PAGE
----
Things that are old.

Things that are old.

I’m in Covid 19 lock down and I wander around my home. The good news is I am not yet infected and I have enough space to continue to wander, both inside and out.

This time in our lives has given me time to slow down and squint at what I’ve gathered over the decades….maybe half a century.

I’ve tried to be hyper observant over my life time and I’ve notice that my family has a genetic disposition to appreciate antiquities and value them at about 15% more than reality. This may have been a convenient way to “pass them on to the next generation?

My fathers glass cutter was passed down even though he acquired a new one? It took me 25 to 30 years to realize an old used glass cutter is worthless. They do not work properly and you destroy glass rather than cut glass. I consider it a life lesson passed on by my father. He was a generous man and I suspect he recognized that I would realize that I needed to go out and buy a new one.

Today I wander about and assess the old antiques that haunt my home. The older pieces would be considered “poor mans” antiques. Does anybody really need an Admiral Dewey glass pitcher that has a flawed base?

How about my only colonial artifact…the simplest antique I possess, a colonial whale oil lamp. It has a repository for whale oil and a wick trimmer.  I currently have limited access to whale oil.  It doesn’t look like much except upon close examination you realize the threads/screws on the brass post have been hand cut and filed.

This leads to the photo. These are arrowheads and spear point that I have found or my great grandfather found. The smallest is the drill point I found on a bison kill site on the Riverere Du Rocher (river of the Rock). The largest spear point was obtained from my great grand father who spent his life as one of the first dozen pharmacists in the State of Iowa. This wasn’t enough so he studied and received a degree in Optometry. (I suspect mail order was the method at that time)

His passion was neither, it was anthropology and through his life he would have read the 6 volume works of the famed and noted MInnesota State Geologist N.H. Winchell-The Aboriginals of Minnesota 1878 to 1884? and did in fact consult with the state geologists in the 1920’s and 30’s. Great Grandfather was considered professional enough that his observations were included in recent treatises on native cultures.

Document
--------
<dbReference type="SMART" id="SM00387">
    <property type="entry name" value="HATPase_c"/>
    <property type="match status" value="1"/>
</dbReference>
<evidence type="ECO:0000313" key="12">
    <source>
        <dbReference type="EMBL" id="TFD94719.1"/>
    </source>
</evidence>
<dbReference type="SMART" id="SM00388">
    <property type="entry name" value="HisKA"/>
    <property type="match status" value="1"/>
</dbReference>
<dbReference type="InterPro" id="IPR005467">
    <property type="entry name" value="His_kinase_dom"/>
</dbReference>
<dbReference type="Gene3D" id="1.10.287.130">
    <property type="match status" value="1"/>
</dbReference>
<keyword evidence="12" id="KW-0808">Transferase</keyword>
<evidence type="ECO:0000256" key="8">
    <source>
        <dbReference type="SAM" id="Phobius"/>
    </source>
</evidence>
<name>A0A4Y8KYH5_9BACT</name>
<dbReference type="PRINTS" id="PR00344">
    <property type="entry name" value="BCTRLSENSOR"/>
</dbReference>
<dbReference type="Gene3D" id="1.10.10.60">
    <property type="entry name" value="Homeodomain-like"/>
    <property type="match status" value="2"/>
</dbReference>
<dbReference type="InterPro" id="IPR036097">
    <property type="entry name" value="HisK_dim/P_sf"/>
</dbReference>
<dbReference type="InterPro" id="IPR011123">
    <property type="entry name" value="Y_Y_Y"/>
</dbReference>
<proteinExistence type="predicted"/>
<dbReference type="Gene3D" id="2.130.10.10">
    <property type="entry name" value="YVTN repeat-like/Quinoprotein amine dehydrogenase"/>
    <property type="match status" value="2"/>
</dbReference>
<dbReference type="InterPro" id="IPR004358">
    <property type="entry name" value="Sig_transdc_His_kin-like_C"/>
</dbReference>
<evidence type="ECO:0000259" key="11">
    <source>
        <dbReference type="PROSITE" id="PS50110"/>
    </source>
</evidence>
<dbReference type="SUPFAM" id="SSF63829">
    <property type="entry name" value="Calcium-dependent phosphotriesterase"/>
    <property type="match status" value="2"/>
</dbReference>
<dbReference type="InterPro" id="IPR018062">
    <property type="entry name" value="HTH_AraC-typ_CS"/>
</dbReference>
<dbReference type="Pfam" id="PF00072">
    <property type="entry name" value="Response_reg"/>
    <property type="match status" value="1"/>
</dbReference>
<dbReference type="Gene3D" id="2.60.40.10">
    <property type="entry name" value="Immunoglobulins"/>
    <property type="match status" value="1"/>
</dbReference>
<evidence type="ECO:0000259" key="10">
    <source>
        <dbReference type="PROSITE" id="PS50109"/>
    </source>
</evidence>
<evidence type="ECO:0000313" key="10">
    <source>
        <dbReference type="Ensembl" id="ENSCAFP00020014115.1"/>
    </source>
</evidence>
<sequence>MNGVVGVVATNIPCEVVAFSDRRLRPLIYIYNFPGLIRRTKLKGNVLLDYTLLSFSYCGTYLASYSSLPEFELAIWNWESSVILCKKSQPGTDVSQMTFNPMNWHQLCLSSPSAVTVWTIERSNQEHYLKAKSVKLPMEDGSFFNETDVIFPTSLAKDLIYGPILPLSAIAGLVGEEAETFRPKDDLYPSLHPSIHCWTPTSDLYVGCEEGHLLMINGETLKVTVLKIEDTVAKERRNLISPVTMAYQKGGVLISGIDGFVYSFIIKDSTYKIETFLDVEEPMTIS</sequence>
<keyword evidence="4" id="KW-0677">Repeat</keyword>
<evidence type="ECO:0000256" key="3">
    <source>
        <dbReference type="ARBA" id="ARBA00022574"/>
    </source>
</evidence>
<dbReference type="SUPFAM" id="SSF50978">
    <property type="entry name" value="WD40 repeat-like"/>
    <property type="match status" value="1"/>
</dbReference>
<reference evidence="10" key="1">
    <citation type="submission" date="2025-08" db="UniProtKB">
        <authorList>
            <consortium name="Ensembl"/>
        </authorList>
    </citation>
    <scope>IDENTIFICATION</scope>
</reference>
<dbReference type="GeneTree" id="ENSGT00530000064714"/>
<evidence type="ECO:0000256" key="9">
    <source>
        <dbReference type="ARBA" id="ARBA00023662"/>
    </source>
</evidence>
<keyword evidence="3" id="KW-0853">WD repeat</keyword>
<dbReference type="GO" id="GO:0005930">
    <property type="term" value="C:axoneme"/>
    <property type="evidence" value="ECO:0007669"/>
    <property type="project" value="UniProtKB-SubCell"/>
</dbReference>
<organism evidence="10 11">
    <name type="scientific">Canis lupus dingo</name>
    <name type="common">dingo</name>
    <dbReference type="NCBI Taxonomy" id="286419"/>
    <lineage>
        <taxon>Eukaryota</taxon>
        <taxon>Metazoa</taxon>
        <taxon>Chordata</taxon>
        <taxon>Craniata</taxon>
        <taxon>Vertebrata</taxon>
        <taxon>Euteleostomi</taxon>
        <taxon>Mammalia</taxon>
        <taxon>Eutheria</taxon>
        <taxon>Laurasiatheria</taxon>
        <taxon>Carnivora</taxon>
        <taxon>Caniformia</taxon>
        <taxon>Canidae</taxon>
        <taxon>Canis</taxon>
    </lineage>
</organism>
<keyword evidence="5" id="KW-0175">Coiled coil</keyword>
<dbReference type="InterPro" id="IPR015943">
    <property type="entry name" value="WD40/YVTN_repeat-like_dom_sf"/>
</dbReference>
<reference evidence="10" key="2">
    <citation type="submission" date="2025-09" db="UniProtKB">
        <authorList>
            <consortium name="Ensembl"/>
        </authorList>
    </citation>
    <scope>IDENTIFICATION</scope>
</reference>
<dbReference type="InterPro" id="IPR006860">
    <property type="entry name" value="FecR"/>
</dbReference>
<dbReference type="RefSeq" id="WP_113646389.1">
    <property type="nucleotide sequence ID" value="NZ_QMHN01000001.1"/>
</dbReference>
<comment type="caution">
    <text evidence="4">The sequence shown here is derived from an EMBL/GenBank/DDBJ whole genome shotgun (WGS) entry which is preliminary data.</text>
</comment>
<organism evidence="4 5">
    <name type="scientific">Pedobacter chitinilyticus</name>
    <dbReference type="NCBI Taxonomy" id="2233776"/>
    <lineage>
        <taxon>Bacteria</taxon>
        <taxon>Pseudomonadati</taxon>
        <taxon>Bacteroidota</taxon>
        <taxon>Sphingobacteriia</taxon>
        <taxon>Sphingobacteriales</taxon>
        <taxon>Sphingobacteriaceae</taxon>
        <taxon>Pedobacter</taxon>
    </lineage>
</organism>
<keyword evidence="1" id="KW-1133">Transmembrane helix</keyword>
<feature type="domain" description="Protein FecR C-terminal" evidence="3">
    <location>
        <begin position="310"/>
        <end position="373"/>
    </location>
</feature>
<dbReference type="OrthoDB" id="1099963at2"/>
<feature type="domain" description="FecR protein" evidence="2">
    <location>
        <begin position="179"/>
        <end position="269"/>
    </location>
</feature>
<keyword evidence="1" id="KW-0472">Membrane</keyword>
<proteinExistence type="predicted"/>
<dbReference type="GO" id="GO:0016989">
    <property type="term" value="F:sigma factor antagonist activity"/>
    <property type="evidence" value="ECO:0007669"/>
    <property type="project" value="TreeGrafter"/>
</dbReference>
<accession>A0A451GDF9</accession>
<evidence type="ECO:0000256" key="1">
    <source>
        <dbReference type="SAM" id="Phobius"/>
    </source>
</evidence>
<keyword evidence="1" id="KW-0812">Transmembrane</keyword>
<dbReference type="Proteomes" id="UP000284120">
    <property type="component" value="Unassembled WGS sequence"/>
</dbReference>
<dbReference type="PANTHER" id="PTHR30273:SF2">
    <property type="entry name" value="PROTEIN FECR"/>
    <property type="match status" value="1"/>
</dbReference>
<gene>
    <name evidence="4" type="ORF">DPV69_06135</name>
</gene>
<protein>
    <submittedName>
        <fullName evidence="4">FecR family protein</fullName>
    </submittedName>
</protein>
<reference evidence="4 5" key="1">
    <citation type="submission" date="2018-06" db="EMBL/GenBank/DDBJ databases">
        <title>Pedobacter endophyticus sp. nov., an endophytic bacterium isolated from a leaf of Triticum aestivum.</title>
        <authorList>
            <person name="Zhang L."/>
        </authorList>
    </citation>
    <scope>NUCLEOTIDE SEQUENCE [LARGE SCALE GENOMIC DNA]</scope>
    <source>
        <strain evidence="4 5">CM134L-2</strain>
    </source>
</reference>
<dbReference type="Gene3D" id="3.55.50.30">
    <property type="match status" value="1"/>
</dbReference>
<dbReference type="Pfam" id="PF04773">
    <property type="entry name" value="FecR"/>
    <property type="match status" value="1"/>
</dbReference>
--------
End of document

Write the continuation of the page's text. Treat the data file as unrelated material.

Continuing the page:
What is old? If you glance to your left in the picture you’ll see a whitish spear point. It is precisely one inch wide by four inches long and it is called a Clovis point. The Clovis were a prehistoric Paleo American culture and this spearhead was produced by the Clovis culture approximately 13,000 years ago.

The size, the shape, the functionality served to bring down extra large animals.

It is more recently postulated that the Covis Culture did not enter North America to go “deer hunting or rabbit hunting”. They were a cult of big game hunters and it was a time of mega fauna. To be a man you needed to hunt something big!

These points are found embedded in the bones of mammoths and Columbian Elephants throughout North and Central America. History has depicted these hunters as stealthy and stalking. History did not take into account that the mammoth perhaps had never seen a human before and might not have realized that there was any reason to be afraid of the humans?  The Clovis hunter could have easily have walked up to these lumbering giants that had few predators. On the count of three they drove their Clovis spear points and ran!! The mammoth went extinct quite rapidly…. as the Clovis manhood was at stake?

Admiral Dewey you’re in second place.

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